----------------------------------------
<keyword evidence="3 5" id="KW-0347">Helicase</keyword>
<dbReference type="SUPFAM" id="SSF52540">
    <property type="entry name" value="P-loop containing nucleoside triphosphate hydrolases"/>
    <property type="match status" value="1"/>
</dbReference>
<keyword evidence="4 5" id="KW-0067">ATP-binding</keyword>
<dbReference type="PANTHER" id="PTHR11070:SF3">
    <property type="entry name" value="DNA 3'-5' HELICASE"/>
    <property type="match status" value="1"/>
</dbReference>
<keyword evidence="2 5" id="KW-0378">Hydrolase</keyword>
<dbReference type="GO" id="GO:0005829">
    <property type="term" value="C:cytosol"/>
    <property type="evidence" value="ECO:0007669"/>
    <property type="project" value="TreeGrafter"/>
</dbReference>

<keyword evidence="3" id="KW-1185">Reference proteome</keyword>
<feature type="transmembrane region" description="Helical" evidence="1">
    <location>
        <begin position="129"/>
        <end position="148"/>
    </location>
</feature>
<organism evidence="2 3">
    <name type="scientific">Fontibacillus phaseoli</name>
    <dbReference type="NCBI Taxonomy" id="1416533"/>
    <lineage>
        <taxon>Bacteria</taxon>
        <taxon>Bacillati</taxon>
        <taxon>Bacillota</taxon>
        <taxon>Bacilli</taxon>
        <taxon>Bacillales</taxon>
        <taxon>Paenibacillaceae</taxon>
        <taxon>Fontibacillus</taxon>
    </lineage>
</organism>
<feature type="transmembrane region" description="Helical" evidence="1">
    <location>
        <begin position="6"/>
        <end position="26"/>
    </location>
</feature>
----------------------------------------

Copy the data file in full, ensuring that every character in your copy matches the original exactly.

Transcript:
<keyword evidence="3 5" id="KW-0347">Helicase</keyword>
<dbReference type="SUPFAM" id="SSF52540">
    <property type="entry name" value="P-loop containing nucleoside triphosphate hydrolases"/>
    <property type="match status" value="1"/>
</dbReference>
<keyword evidence="4 5" id="KW-0067">ATP-binding</keyword>
<dbReference type="PANTHER" id="PTHR11070:SF3">
    <property type="entry name" value="DNA 3'-5' HELICASE"/>
    <property type="match status" value="1"/>
</dbReference>
<keyword evidence="2 5" id="KW-0378">Hydrolase</keyword>
<dbReference type="GO" id="GO:0005829">
    <property type="term" value="C:cytosol"/>
    <property type="evidence" value="ECO:0007669"/>
    <property type="project" value="TreeGrafter"/>
</dbReference>

<keyword evidence="3" id="KW-1185">Reference proteome</keyword>
<feature type="transmembrane region" description="Helical" evidence="1">
    <location>
        <begin position="129"/>
        <end position="148"/>
    </location>
</feature>
<organism evidence="2 3">
    <name type="scientific">Fontibacillus phaseoli</name>
    <dbReference type="NCBI Taxonomy" id="1416533"/>
    <lineage>
        <taxon>Bacteria</taxon>
        <taxon>Bacillati</taxon>
        <taxon>Bacillota</taxon>
        <taxon>Bacilli</taxon>
        <taxon>Bacillales</taxon>
        <taxon>Paenibacillaceae</taxon>
        <taxon>Fontibacillus</taxon>
    </lineage>
</organism>
<feature type="transmembrane region" description="Helical" evidence="1">
    <location>
        <begin position="6"/>
        <end position="26"/>
    </location>
</feature>